Estimates of indirect costs related to pertussis are sparse for Europe. One estimate comes from a German study that used a simulation model to compare the costs and effects of acellular versus whole cell pertussis vaccination in children.9 For the purposes of the study, the impact of pertussis on productivity was estimated, based on replies to a questionnaire administered to pediatricians. On average, it was assumed that 10 working days were lost per parent taking care of a child suffering from pertussis. A study conducted in Sweden in the 1970s found that 14% of adults with pertussis were unable to work for >1 month.18
No studies outside North America and Europe that have specifically calculated the indirect costs of pertussis appear to have been published. However, reduced work productivity among adults diagnosed with pertussis has been reported in Australia. In a telephone survey of pertussis morbidity in 73 adults (20 years of age or older) in western Sydney, 17 (35%) of those employed reported missing >5 work days (range, 0–93 days).16 The results suggested that, in 1998, there were 15,000 lost work days caused by pertussis in Australian adults.
HEALTH ECONOMIC MODELING OF PERTUSSIS IMMUNIZATION STRATEGIES
Economic models of pertussis immunization have been published for the United States, Canada, Australia and several countries in Europe.4,9,19–29 The majority of these studies have focused primarily on pediatric vaccination rather than modeling the costs relating to vaccination beyond infancy. Three recent economic analyses have tried to assess the cost impact of expanded immunization strategies to cover adolescents and adults in North America28,29 and parents of newborns in Australia.22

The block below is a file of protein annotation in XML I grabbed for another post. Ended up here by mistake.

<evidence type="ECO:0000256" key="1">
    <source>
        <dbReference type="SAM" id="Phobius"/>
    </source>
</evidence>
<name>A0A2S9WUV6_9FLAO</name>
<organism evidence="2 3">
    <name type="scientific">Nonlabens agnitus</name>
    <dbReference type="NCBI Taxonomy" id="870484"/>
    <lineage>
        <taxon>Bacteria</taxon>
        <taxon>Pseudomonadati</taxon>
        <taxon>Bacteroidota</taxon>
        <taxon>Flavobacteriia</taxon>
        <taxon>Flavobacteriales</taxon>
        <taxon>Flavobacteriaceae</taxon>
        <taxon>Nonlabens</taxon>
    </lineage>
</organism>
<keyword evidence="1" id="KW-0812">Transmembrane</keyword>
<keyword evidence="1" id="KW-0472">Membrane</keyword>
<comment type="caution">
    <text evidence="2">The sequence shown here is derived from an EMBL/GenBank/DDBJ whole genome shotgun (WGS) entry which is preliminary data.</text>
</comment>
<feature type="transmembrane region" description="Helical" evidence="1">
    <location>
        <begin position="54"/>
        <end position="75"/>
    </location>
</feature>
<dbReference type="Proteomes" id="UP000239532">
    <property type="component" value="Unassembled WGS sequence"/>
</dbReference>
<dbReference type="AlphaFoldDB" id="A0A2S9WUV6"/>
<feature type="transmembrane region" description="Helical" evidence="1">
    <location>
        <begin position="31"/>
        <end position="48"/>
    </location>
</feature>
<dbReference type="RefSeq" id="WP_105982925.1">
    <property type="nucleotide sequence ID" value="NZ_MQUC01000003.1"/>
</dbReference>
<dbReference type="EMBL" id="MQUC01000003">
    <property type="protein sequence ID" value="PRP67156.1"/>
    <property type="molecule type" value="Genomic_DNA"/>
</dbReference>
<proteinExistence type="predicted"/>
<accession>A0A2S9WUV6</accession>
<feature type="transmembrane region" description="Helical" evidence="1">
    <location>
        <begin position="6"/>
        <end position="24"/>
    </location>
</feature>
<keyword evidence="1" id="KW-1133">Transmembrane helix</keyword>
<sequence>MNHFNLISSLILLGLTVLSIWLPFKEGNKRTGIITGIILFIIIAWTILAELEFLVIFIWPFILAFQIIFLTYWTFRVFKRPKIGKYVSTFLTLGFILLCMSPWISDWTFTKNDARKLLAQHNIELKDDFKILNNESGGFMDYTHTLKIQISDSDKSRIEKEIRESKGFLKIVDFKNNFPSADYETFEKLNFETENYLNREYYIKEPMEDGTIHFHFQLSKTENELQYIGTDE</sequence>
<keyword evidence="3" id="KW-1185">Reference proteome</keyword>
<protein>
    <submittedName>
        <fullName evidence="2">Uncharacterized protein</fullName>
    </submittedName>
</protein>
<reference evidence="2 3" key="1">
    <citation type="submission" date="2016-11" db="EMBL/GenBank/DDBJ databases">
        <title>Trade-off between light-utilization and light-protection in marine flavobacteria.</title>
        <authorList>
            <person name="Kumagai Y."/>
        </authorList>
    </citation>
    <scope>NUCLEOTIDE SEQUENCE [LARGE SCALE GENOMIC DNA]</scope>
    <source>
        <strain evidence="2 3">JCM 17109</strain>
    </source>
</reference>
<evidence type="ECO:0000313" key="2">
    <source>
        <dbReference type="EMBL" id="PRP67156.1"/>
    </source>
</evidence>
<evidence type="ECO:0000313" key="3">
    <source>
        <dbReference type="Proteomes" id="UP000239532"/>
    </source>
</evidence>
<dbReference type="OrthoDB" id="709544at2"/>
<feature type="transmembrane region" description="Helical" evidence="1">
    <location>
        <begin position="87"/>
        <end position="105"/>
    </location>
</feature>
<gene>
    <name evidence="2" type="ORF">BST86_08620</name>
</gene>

North American Studies.
A Canadian analysis published in 2001 provided a detailed economic evaluation, based on a decision-analytic model, comparing a new acellular vaccine for pertussis with a whole cell vaccine, targeting children from birth to 8 years of age.21 Switching from a whole cell vaccine to an acellular vaccine was found to be the economically dominant option (ie, health was improved and costs were reduced) compared with continuing to vaccinate with the whole cell vaccine. However, the result was obtained under the assumption that the acellular vaccine was considerably more effective than the whole cell vaccine, with the relative risk of infection with the acellular vaccine estimated at 0.3 compared with the whole cell vaccine. Under this assumption, with coverage assumed equal for both vaccines (95%), the switch to an acellular vaccine from a whole cell vaccine was predicted to reduce the number of cases of pertussis by 66%. If, along with the superior adverse event profile of the acellular vaccine, the assumption about the efficacy of the acellular vaccine is tenable, then for every 100,000 people vaccinated, the savings in direct health care costs would be Can $275,585 (US $210,548; €171,770), and if the indirect costs to society are included, the savings would rise to Can $9,752,864 (US $7,451,214; €6,078,872).